Subjects
  • American Newspaper Guild
  • Boston Globe
  • Communists--Massachusetts
  • Journalists--Massachusetts--Boston
  • Labor unions--Massachusetts--Boston
  • Newspaper employees--Labor unions--Massachusetts
  • Vietnam War, 1961-1975
Contributors
  • Whipple, Charles L.
Types of material
  • Photographs

Williams, Roger

Roger Williams Account Book
1808-1822
1 vol. (0.1 linear feet)
Call no.: MS 619 bd

During the early decades of the nineteenth century, Roger Williams ran a ferry in West Springfield, Mass., carrying passengers and freight across the Connecticut River.

The Williams ledger is a combination daybook and account book, recording several dozen transactions of a Connecticut River ferryman, centered on the years around the War of 1812. Most of the entries are brief records of trips carrying individuals or freight across the river, however a few provide indications of other economic activity, including framing and joining, making a coffin, fixing sleds, and cidering.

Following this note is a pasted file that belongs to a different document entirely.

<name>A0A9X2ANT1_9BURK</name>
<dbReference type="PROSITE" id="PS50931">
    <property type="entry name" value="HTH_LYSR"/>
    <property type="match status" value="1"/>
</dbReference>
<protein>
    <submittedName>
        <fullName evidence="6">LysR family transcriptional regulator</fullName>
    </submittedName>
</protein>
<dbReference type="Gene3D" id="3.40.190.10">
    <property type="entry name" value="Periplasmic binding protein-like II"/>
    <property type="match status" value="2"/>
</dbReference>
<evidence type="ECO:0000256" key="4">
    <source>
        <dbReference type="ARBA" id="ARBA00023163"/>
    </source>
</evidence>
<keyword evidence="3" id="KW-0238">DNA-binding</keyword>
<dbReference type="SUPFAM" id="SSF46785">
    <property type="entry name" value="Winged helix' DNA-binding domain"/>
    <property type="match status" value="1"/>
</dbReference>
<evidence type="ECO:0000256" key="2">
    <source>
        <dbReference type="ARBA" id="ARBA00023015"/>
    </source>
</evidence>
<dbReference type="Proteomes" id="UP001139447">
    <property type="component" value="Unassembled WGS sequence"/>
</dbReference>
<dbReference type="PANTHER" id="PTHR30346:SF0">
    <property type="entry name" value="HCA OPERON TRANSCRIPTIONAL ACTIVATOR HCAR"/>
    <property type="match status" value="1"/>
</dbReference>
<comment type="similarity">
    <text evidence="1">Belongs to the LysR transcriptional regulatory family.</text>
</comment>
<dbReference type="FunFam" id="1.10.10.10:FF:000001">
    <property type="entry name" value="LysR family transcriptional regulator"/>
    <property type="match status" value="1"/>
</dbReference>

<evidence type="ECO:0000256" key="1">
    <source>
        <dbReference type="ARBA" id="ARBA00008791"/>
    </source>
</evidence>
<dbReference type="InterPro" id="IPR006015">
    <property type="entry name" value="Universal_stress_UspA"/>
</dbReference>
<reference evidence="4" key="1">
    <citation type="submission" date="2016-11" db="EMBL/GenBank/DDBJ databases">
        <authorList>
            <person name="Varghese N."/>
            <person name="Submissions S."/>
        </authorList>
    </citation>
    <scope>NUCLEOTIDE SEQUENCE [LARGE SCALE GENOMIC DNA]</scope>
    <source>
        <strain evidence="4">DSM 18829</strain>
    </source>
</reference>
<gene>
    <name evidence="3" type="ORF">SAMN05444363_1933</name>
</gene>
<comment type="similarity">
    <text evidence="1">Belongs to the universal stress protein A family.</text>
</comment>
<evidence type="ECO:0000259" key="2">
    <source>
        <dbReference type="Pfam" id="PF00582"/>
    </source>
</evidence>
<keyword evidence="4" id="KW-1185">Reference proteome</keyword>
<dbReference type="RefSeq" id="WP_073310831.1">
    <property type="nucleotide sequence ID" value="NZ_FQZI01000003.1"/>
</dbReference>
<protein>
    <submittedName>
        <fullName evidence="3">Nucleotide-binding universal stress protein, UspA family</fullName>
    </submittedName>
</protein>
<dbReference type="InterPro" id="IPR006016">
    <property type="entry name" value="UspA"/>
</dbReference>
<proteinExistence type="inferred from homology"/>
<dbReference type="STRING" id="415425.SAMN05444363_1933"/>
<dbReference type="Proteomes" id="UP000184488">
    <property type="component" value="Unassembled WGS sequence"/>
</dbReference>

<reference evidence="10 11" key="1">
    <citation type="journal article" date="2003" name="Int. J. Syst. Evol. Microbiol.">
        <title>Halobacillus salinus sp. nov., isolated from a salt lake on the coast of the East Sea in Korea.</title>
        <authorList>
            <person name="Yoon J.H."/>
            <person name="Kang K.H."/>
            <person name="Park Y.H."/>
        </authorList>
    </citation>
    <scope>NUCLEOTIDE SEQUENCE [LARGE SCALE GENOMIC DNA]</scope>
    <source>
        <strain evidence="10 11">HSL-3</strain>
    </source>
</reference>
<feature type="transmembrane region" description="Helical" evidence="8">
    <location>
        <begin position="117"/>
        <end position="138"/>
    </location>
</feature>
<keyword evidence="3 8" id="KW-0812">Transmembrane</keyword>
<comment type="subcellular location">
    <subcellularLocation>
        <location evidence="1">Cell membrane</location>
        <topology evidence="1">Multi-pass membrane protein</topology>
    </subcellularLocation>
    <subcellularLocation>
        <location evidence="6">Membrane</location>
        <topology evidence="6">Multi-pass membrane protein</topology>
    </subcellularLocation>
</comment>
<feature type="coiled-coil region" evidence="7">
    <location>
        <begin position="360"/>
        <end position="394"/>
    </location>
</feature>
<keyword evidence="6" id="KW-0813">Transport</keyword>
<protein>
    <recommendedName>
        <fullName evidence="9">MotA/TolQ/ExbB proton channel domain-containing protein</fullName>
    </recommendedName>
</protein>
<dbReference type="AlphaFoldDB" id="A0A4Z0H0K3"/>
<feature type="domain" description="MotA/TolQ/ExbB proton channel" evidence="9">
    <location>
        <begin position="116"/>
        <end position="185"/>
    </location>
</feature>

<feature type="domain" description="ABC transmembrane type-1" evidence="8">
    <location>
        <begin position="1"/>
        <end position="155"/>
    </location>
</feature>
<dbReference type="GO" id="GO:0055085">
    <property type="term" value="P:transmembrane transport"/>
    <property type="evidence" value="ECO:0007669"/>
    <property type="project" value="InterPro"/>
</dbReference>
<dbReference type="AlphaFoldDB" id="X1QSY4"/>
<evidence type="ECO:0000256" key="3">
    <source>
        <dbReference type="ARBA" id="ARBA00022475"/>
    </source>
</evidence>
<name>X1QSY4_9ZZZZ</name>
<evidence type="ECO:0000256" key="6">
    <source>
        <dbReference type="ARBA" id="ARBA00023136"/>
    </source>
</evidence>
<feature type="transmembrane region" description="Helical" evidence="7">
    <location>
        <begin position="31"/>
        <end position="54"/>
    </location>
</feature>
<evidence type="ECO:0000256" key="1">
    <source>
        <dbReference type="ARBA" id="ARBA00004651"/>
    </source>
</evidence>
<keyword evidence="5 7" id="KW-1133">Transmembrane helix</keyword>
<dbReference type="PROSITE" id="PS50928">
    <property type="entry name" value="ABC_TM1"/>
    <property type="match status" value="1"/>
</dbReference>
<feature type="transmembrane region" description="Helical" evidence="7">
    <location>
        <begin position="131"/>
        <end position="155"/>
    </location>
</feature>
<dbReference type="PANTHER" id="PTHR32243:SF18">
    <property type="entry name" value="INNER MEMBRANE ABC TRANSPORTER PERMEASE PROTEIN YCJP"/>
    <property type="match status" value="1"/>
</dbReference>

Subjects
  • Ferries--Massachusetts--Connecticut River
  • West Springfield (Mass.)
Contributors
  • Williams, Roger
Types of material
  • Account books
  • Daybooks

Wright, John

John Wright Account Books
1818-1859
9 vols. (3 linear feet)
Call no.: MS 162

Descendants of one of the founding families of Northampton, Mass., John Wright and his brother Samuel were farmers and freight haulers during the first half of the nineteenth century. Before the 1840s, the brothers hauled freight by wagon from Northampton as far away as Hartford and Boston, however the advent of lower-cost carriers over canal and rail, led them to restrict their operations to a local clientele.

The Wright collection includes nine bound volumes and four folders of loose material associated with the businesses of John Wright, his brother Samuel, and son Edwin. They document the growth of a freight hauling firm that supported a substantial trade stretching to Boston, as well as the eventual decline of that business.

Subjects
  • Farmers--Massachusetts--Northampton
  • Freight and freightage--Massachusetts
  • Northampton (Mass.)--Economic conditions--19th century
Types of material
  • Account books